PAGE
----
Teun Duynstee

Now we want to write an XSLT document that will transform XML data about a book into an HTML document. In the HTML document, the author's full name should appear, formatted in italics. We already have a transformation rule that creates the full name of the author, but it does no formatting. We can now import the standard author transformation and modify it slightly in our overriding template:

<?xml version="1.0"?>
<xsl:stylesheet xmlns:xsl="">

<xsl:import href="booklib.xsl"/>
<xsl:template match="AUTHOR">
</xsl:template> </xsl:stylesheet>

The new template just specifies the literal element I that will cause italic fonts in HTML, and inside the I element, it calls the template which it overrules from the import. The result would be this:

<I>Teun Duynstee</I>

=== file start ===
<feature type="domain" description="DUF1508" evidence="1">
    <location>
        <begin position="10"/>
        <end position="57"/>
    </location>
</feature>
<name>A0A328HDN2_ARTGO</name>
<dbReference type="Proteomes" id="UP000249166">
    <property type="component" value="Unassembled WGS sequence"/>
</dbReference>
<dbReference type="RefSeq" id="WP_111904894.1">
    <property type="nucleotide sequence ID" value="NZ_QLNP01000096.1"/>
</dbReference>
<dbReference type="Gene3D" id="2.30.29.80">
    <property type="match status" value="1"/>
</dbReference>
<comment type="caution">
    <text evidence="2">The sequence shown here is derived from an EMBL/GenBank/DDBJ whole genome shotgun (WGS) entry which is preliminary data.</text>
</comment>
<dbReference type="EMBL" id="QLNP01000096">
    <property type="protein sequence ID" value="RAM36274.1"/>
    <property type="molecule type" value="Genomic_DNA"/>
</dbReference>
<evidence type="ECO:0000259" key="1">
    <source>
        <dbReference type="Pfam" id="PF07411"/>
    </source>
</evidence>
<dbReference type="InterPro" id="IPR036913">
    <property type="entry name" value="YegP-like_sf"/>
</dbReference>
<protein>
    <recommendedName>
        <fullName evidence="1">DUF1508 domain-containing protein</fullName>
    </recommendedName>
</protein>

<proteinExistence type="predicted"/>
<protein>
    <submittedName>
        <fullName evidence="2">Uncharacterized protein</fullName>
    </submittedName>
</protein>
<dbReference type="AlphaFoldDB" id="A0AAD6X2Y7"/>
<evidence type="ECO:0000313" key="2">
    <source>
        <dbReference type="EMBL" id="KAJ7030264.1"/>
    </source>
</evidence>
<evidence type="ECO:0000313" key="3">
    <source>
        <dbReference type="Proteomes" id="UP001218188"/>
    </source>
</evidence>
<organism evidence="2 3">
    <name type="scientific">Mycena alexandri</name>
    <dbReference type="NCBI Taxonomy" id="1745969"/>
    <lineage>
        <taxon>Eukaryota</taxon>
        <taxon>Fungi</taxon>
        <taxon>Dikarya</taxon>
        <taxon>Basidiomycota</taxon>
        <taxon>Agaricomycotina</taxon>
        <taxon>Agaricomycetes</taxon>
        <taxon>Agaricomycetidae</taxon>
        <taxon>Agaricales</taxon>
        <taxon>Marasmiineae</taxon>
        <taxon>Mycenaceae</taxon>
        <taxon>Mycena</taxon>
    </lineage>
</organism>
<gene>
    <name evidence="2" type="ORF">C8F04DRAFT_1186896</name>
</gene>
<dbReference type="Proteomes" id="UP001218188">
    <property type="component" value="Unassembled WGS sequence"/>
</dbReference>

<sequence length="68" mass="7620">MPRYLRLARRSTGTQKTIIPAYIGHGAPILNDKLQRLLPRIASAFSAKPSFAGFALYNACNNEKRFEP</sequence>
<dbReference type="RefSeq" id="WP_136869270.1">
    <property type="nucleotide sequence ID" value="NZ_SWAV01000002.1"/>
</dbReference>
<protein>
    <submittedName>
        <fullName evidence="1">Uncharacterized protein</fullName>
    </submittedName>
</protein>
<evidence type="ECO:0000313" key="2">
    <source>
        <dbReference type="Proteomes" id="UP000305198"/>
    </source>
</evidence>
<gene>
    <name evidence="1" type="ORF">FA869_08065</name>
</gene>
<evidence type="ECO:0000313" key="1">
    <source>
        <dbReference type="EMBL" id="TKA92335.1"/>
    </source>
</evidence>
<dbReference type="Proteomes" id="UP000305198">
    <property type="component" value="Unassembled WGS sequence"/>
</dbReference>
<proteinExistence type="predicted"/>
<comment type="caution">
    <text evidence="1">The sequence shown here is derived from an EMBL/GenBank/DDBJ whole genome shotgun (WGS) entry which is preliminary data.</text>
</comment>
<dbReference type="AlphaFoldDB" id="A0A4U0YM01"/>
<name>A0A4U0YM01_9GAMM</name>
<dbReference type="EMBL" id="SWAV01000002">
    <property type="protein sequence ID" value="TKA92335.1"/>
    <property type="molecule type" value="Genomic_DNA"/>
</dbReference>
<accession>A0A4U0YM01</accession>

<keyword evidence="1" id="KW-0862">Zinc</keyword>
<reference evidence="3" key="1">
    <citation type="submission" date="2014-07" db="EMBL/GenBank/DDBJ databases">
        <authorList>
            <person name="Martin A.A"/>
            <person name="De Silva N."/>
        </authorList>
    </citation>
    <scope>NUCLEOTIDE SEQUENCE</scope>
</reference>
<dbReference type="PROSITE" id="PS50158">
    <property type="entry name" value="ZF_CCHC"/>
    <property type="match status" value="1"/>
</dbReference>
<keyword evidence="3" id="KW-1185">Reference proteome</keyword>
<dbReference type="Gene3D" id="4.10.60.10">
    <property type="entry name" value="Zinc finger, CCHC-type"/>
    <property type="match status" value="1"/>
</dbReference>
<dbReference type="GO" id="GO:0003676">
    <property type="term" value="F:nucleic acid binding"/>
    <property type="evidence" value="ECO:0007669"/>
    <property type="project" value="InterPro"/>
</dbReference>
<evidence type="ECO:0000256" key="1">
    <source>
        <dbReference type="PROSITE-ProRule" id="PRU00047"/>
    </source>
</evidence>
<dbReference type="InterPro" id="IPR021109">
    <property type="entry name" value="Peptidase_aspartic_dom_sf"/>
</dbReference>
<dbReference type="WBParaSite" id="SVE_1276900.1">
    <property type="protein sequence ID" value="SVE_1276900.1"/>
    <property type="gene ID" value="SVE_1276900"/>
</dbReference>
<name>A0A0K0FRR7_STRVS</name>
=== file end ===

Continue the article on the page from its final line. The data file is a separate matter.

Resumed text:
The call-template element is another element that can be used to organize the templates in your document. For calling a template with call-template, the template must have a name attribute. It works like apply-templates, but there is no change of context node. In fact call-template is very much like calling a function in a procedural programming language. Here's an example:

<xsl:template name="fullname output">
  <xsl:value-of match="@firstname"/>
  <xsl:text> </xsl:text>
  <xsl:value-of match="@lastname"/>
<xsl:template match="AUTHOR[@nobelprize='no']">
  <xsl:call-template name="fullname output"/>
<xsl:template match="AUTHOR[@nobelprize='yes']">
  <xsl:call-template name="fullname output"/>


The two templates for AUTHOR elements (for Nobel prize winners and others) both call the same template for formatting the attributes into a full name string.

If a template is called by name the match attribute is ignored and vice versa.

What if Several Templates Match?